Recall that at the Durban Conference of 2001 (August 31-September 8) where racism was debated by international NGOs, official Indian representatives put up staunch resistance to casteism being clubbed with racism in opposition to the view held by reputed historians that the two were indeed one and the same. (See my “Caste and Race: Discrimination By Any Name”, Economic and Political Weekly, August 11, 2001; also listed in


Reprehensible as the attacks on Indians in Australia are, it remains instructive that the outrage such events cause now in India most affects the sort of Indians who were outraged by the Mumbai attack of 26/11.

Indians who see themselves as exemplars of a resurgent nationalism backed up by resounding capitalist performance, Indians who are most proud when their wards win something like the Bee spelling contest in America. Indians who expect all other Indians uncritically to endorse the outrages or silences they express or perpetrate.

Indians who view the indigenous battles for social equality and social justice, not to speak of the war on untouchability, as frustratingly inimical to the future of such “nationalism” as they peddle day in and day out.

Just as they expect citizens and governments of other countries to recognize that the new India is far superior to them all, barring America (and, by association, Israel), and to accept their changed, unequal status (indeed one commentator on an electronic channel the other night pointed out to the Aussies that India is a nuclear power while they are not), they concomitantly also expect lesser Indians to accept that the new “nationalism” is the product of some select Indians who are extraordinarily endowed, and with whom Dalits and suchlike must not seek parity.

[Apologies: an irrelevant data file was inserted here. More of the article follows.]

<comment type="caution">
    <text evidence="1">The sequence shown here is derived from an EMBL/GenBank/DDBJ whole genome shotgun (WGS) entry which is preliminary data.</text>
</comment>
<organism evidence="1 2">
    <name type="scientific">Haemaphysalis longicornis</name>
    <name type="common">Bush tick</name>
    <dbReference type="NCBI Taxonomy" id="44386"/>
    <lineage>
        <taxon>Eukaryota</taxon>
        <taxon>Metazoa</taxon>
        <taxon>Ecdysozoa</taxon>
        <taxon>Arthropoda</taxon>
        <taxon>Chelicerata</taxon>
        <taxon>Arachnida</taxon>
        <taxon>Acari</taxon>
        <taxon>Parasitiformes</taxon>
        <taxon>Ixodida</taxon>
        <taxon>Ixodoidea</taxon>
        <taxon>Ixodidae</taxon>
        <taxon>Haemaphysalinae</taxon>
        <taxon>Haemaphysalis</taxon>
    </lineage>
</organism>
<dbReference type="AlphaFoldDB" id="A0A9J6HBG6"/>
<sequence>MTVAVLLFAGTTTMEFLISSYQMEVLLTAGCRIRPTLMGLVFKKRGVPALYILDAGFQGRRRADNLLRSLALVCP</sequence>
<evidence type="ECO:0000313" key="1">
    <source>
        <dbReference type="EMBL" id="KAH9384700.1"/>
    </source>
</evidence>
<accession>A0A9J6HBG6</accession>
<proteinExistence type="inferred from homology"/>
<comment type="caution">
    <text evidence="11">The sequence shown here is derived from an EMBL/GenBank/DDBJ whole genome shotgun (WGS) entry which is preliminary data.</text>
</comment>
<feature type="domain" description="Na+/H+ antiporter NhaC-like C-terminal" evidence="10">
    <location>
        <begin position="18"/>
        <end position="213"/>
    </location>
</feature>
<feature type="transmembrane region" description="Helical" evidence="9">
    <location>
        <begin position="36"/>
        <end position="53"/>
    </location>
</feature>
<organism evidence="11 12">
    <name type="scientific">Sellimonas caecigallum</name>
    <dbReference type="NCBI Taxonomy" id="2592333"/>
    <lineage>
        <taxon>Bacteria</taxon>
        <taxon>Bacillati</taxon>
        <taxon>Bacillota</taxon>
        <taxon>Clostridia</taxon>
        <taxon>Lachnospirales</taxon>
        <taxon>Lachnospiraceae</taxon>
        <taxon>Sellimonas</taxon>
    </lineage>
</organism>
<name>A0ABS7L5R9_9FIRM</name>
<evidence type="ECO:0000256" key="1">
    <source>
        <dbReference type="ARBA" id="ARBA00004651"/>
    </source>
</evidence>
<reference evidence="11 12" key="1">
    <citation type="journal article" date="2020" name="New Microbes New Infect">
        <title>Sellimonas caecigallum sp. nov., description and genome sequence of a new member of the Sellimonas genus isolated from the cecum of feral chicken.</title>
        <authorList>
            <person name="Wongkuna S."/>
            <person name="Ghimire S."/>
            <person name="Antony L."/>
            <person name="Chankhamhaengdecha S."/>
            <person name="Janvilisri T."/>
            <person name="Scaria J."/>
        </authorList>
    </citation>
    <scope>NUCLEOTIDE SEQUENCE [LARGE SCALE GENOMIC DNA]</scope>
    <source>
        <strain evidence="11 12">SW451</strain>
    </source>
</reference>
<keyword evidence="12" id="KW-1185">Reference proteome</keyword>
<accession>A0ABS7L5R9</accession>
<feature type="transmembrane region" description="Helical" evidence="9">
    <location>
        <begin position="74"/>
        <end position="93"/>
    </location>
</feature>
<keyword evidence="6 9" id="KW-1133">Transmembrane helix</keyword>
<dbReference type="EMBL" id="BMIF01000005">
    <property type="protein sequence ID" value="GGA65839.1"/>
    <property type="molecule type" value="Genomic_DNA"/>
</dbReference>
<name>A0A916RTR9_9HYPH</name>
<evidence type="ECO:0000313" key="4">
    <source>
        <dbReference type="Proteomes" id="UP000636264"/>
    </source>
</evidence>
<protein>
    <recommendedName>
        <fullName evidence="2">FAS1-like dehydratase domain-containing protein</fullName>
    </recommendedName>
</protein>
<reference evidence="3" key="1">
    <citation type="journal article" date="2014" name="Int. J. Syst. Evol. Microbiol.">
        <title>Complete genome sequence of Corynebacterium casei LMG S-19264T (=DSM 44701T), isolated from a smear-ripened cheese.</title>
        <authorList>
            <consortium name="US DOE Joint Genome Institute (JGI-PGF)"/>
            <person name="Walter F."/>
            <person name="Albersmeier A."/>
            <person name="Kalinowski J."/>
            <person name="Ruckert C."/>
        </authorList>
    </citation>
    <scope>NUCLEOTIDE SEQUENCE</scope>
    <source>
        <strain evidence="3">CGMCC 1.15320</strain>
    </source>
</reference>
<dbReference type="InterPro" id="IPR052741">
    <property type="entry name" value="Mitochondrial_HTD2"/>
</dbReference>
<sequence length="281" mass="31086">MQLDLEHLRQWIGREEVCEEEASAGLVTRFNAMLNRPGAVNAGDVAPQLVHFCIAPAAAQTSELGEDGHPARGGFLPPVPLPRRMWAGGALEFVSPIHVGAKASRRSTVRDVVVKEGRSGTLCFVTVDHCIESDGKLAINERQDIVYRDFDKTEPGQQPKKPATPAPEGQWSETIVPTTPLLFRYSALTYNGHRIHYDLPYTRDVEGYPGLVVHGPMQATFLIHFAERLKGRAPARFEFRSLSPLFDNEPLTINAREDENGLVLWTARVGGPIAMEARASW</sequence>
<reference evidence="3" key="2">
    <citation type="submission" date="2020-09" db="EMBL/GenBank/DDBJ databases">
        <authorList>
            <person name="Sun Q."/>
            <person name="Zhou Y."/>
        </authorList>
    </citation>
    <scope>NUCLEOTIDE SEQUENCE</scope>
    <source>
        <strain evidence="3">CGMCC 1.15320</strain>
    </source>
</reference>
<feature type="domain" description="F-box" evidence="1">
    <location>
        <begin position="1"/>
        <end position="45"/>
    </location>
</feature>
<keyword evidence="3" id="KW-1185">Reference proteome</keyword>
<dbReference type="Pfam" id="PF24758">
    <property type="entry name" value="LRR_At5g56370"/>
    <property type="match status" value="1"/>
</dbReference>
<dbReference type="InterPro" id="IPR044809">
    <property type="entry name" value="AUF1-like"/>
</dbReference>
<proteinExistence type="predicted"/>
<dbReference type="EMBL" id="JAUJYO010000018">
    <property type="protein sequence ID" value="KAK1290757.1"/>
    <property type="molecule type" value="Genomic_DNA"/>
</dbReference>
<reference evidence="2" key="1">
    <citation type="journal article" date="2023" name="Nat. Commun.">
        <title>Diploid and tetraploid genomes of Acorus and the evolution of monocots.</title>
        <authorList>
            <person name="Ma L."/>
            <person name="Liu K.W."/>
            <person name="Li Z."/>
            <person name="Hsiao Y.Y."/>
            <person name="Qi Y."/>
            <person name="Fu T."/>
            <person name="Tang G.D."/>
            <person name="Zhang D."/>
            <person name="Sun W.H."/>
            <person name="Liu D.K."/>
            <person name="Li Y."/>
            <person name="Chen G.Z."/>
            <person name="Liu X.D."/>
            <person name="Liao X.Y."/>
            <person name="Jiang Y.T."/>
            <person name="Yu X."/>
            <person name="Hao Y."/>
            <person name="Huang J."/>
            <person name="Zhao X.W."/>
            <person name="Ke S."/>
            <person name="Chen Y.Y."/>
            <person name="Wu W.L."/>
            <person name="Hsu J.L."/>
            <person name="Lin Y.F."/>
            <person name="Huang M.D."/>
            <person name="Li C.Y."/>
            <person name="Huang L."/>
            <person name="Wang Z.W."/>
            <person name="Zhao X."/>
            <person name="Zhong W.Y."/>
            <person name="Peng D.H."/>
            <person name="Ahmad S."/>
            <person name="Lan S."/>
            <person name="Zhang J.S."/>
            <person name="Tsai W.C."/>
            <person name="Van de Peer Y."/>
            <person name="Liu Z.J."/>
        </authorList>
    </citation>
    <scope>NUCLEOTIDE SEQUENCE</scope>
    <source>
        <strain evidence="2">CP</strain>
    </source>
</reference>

Not to speak of the premium that high-caste, svarna (twice-born) Indians have placed from the times of the influx of the Aryans on skin colour.

God may be Light in Christian lore, he is fearsomely bright and burning Agni (fire) in “mainline”, Vaishnavite Brahminism. And the dark-skinned Ravana remains a type of the Prince of Darkness in such Brahminism. Even when, amazingly, Ravana was an erudite Brahmin himself. What scope, then for the dark-skinned Dalit?

To this day, when children are born, or daughters-in-law transacted, they had better be light-skinned; failing that, they begin life from a position of great handicap.


Time then for inhabitants of the erstwhile Britannia’s penal colony—Australia—to know that things that may be understood or excused here in India (untouchability etc.,) must be put forthwith to end there. Or else.

And we haven’t even touched upon what sort of iniquities women—even the most high-powered ones—continue to suffer in the new global leader, India.

Another time.